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A brief history of the Morris Minor
William Richard Morris
William Richard Morris was born at Worcester on 10th October 1877. The family, which was relatively poor/middle class, moved to Oxford where Morris attended school until 15 years old. Morris set up a bicycle business which prospered, mainly due to the excellent quality of his machines and careful control of costs. He was also highly successful at racing bicycles and won many prizes.
In 1902 Morris made a motor cycle, simply an engine fitted to a bicycle frame. In 1913 W R M Motors was formed to manufacture cars and in 1913 the first car, the "Oxford" was produced. All components were purchased from other manufacturers. During this period Morris visited America to learn the secrets of mass production. He also negotiated a contract to purchase engines from America at a price that could not be matched by any English company. His new car, the Morris Cowley, was a success and formed the basis for the Morris empire and fortune.
The first Morris Minor was launched on the 1st September 1928 and was released for the 1929 season. It was designed to compete against the highly successful Austin 7. The Morris Minor was initially a disaster with an over-complicated Wolseley engine and a light fabric covered body with wool padded corners. The birds in springtime found this an ideal lining for their nests and picked holes in the fabric to get at the wool! The car was redesigned to provide a more rugged and less costly vehicle with a new and simple engine, apparently copied from the new Ford Eight!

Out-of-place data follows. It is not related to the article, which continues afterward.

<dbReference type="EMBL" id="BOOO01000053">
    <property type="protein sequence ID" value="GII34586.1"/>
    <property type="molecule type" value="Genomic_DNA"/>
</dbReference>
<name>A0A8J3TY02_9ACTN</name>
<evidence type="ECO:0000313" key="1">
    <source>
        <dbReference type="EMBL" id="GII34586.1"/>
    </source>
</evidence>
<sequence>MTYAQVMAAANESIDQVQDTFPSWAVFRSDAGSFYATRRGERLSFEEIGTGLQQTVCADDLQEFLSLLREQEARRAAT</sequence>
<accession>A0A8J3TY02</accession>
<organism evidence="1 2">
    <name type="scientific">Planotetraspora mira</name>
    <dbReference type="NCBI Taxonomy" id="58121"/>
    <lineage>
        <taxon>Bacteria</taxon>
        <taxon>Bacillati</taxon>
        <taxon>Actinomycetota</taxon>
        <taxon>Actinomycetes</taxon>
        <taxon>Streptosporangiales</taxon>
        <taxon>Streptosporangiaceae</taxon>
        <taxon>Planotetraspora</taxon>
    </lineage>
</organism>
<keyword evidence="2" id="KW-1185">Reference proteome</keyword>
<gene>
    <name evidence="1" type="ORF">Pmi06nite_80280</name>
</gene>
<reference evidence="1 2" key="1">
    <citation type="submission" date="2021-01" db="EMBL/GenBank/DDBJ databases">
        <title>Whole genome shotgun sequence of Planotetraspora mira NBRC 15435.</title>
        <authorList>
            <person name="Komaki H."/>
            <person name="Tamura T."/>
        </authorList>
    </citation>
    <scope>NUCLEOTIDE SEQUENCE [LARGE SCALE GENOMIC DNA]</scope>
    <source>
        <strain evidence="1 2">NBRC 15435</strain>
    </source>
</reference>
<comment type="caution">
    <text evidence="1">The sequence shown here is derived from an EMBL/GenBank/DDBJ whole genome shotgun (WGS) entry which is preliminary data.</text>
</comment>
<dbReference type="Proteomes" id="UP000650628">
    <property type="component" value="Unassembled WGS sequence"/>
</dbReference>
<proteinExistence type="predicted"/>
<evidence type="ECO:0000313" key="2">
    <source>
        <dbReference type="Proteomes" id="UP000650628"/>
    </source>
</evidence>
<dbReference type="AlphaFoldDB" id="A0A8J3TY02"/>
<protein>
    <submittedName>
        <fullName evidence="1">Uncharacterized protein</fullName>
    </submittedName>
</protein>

The 1930's were marked by management problems largely caused by Morris spending less time managing his business and long periods wintering abroad. He was particularly fond of long sea voyages and liked to visit Sydney, Australia. He strongly resented any major decisions being made without him being present. While Morris had a gift for choosing the right men for the right jobs, he rarely left them alone to get on with the job. This often ended in a quarrel with the manager or executive departing.
Both Austin and Morris Motors merged in 1952 to form the fourth largest car company in the world. After a short illness William Richard Morris died on 22 August 1963.
It has been claimed that Morris was not a great originator of new ideas, he was a mechanic more than an engineer. But even more so he was a shrewd businessman who grasped the ideas of modern mass production and strived to produce a car that the ordinary motorist wanted. However, Morris was unable to allow anyone to stand within his shadow or to delegate power in full. An example of this inability to relinquish any of his power over the company was his decision to employ Leonard Lord, who would be responsible for the two most successful inter-war cars produced in Britain and would save Morris Motors financially during this period. His employment was terminated when Lord requested a share in the profits of the company. In turn, Lord would wreak revenge destroying the power of the Morris empire when its founder weakened in his old age.
Morris Minor 1948
The Morris Minor was not developed in the main drawing office at Cowley, but in a little self contained workshop in an isolated corner of the factory with a small body shop attached. It was developed without the confidence of the senior management of the company and probably without Lord Nuffield (William Morris) being aware of its development.